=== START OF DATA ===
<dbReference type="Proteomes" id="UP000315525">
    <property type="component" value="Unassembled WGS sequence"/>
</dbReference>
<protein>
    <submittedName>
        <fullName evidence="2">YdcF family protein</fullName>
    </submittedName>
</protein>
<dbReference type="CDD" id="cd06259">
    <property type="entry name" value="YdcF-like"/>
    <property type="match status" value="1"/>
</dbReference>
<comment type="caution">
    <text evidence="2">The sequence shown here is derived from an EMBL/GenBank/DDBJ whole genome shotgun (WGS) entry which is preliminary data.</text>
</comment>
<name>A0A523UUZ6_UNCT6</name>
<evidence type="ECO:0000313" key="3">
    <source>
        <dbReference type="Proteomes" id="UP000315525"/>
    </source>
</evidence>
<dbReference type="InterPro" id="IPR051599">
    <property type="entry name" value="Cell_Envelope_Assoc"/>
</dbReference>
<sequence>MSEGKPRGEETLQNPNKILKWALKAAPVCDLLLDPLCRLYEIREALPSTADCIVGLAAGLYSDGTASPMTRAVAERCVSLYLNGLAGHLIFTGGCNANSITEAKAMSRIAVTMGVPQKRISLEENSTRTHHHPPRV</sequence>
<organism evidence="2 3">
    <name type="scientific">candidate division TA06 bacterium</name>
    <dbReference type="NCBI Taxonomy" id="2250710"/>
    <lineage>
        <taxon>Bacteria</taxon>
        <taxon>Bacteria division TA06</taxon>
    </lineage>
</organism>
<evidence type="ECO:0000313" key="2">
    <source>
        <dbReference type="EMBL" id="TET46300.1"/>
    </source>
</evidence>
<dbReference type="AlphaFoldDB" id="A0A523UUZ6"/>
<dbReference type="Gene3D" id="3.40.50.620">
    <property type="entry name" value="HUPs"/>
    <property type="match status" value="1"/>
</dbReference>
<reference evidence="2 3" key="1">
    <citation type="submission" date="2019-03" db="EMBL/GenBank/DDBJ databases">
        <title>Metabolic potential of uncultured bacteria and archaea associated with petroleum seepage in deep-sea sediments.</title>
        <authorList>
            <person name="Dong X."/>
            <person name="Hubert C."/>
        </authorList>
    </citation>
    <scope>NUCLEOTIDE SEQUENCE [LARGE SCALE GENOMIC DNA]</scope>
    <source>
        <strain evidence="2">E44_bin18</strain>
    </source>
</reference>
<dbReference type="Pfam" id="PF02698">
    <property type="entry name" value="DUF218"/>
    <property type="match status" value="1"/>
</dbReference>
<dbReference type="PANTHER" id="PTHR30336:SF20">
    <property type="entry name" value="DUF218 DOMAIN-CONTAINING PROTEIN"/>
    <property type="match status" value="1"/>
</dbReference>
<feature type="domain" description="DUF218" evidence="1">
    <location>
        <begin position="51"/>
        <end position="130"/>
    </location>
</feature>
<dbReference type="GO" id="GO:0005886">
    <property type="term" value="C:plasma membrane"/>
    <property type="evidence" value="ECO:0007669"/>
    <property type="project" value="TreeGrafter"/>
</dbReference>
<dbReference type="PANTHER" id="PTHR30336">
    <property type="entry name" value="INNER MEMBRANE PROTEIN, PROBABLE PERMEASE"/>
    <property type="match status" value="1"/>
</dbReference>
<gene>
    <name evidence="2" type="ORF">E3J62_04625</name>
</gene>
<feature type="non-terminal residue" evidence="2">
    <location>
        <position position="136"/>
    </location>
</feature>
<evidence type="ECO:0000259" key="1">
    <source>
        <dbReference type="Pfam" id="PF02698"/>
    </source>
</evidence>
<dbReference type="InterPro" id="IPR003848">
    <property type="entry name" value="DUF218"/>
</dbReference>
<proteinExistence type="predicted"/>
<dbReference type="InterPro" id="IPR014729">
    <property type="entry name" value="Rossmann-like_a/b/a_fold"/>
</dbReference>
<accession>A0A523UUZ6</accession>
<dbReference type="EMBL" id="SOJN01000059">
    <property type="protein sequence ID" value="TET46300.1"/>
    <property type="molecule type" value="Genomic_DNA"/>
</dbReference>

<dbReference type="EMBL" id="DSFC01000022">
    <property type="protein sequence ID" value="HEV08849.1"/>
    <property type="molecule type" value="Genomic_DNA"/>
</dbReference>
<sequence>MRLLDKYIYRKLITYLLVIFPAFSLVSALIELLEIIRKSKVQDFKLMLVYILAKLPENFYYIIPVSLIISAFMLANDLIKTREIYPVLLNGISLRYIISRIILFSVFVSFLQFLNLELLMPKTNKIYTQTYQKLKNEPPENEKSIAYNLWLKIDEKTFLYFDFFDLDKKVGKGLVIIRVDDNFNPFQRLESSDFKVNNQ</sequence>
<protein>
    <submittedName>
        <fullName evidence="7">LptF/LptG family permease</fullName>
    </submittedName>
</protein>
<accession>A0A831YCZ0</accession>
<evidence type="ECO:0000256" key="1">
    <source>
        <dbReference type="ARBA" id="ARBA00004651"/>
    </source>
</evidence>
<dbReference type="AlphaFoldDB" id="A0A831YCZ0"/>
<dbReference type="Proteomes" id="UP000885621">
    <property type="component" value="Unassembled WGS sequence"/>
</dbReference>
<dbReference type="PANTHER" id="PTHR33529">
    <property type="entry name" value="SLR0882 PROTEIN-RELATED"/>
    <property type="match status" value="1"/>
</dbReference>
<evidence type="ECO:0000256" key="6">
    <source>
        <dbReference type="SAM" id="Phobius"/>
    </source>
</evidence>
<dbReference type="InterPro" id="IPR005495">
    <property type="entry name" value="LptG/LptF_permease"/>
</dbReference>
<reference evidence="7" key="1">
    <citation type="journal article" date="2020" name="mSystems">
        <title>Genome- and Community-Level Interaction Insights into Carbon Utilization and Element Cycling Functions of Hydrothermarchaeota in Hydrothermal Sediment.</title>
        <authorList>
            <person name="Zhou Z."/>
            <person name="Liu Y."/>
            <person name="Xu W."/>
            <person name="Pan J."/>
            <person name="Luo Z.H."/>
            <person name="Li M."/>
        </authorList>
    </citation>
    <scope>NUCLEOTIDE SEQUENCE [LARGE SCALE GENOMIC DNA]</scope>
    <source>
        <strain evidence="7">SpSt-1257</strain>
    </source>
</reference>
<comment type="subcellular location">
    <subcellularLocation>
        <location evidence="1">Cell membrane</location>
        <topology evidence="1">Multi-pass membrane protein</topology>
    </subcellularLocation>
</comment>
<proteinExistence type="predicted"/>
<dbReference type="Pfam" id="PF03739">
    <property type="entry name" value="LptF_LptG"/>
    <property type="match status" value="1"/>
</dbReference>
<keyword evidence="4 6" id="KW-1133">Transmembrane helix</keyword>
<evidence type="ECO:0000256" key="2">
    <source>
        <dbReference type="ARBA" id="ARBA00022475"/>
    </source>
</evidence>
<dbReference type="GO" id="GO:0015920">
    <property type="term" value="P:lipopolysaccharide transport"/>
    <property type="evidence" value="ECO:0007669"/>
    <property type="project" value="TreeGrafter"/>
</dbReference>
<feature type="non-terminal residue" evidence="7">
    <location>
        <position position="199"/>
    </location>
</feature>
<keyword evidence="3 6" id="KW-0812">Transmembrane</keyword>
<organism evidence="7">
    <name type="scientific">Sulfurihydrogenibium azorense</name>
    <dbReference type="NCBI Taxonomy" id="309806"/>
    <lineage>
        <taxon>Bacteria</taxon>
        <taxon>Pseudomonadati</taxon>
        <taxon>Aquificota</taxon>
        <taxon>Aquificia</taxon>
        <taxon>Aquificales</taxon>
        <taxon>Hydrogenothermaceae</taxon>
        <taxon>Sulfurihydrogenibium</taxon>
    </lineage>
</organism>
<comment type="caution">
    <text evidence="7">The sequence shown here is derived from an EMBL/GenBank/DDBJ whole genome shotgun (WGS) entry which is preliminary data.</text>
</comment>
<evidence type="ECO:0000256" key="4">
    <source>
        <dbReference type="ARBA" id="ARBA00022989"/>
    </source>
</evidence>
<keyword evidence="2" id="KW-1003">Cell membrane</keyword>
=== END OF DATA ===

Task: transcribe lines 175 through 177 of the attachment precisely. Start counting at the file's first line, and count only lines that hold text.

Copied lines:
</dbReference>
<feature type="non-terminal residue" evidence="7">
    <location>